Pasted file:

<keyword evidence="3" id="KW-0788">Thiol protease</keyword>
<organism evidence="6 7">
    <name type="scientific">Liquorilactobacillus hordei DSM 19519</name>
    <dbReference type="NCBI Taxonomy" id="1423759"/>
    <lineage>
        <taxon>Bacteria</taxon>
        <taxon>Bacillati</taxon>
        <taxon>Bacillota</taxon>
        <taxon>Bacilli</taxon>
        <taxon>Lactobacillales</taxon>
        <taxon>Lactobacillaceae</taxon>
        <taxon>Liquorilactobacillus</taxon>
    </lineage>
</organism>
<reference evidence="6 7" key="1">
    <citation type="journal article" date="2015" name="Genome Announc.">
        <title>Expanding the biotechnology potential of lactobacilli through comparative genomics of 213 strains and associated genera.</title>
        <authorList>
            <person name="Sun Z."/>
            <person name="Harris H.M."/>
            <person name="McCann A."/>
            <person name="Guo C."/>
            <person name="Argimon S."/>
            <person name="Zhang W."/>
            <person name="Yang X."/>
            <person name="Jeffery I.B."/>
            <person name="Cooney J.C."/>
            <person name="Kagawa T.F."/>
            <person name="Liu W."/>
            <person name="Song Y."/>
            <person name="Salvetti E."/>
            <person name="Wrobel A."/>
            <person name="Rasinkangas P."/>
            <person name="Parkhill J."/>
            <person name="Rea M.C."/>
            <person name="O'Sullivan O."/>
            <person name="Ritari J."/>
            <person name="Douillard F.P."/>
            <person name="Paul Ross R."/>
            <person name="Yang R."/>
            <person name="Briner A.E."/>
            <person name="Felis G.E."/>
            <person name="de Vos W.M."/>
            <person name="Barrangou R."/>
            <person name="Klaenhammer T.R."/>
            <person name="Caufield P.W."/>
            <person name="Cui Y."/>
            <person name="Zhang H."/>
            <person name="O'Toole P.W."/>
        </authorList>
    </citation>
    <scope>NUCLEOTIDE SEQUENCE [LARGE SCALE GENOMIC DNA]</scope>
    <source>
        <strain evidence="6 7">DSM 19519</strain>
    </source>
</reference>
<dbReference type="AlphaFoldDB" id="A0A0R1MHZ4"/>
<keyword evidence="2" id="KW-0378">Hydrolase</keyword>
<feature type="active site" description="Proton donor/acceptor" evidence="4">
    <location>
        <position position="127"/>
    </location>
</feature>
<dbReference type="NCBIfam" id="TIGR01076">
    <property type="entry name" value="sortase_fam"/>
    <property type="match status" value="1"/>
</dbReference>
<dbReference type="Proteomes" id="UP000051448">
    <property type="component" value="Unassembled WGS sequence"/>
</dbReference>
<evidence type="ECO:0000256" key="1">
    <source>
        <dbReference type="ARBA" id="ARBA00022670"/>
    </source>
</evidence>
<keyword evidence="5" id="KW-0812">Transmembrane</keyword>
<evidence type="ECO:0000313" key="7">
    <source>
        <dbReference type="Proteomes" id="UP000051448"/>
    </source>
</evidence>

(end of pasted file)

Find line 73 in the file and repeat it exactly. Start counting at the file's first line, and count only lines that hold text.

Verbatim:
        <dbReference type="ARBA" id="ARBA00022670"/>